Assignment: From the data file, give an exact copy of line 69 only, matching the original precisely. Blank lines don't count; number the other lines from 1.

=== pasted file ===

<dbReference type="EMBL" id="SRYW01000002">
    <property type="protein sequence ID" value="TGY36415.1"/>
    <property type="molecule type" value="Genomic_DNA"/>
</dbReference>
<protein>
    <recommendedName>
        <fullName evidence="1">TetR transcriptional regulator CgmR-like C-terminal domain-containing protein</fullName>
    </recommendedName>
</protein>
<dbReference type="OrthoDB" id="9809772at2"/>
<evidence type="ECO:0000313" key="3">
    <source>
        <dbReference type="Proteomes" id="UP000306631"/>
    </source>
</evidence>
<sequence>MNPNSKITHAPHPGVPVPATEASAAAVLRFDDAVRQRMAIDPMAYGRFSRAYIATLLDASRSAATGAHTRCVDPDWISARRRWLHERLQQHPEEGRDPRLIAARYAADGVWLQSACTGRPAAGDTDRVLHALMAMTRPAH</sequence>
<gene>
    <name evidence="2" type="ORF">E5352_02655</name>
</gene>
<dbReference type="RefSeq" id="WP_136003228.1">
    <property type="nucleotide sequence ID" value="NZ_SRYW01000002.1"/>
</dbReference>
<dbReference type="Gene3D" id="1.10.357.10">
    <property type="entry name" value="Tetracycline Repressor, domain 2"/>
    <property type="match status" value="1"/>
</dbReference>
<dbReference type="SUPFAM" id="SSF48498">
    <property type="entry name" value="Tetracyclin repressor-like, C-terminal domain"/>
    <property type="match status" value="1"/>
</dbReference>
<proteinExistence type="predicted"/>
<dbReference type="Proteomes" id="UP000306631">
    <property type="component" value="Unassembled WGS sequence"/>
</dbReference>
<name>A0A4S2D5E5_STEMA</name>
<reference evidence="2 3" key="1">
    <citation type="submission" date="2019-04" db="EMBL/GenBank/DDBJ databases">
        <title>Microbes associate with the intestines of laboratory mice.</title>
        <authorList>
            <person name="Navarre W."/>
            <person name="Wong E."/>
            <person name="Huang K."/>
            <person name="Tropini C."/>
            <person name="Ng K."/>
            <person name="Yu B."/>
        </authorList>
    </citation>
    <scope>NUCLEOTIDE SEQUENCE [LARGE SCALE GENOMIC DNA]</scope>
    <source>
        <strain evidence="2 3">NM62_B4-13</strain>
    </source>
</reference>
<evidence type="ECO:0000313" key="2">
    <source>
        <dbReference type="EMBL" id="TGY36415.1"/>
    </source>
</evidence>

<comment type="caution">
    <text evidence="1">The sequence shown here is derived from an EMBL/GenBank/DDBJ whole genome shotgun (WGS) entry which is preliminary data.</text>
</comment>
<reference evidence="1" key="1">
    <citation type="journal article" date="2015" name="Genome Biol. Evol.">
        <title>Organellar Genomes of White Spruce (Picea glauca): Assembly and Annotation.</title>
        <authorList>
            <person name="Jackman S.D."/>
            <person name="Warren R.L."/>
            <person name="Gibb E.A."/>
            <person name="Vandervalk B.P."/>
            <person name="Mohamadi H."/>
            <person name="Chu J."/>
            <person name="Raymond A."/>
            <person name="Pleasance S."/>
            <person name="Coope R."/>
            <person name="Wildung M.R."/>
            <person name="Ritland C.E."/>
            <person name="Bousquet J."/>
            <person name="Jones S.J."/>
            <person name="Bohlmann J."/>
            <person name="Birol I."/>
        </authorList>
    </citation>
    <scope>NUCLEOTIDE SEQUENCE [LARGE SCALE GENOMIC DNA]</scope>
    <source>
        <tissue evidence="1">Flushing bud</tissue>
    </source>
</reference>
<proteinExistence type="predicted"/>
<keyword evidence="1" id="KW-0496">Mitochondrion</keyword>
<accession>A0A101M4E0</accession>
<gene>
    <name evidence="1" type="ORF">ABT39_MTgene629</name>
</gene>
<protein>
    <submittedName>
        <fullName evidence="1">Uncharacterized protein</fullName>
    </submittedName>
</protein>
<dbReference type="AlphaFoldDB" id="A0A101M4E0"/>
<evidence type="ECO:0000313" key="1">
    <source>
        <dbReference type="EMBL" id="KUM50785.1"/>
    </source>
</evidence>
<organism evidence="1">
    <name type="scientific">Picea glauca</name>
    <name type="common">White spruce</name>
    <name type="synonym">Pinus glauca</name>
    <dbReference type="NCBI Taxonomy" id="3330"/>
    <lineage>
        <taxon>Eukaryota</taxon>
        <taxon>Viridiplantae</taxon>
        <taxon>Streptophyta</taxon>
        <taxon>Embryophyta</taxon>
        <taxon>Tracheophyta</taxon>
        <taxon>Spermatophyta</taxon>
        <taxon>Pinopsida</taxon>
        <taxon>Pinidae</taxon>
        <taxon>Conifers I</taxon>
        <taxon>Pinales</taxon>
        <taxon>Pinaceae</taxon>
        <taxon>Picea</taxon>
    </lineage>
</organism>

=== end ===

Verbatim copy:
            <person name="Mohamadi H."/>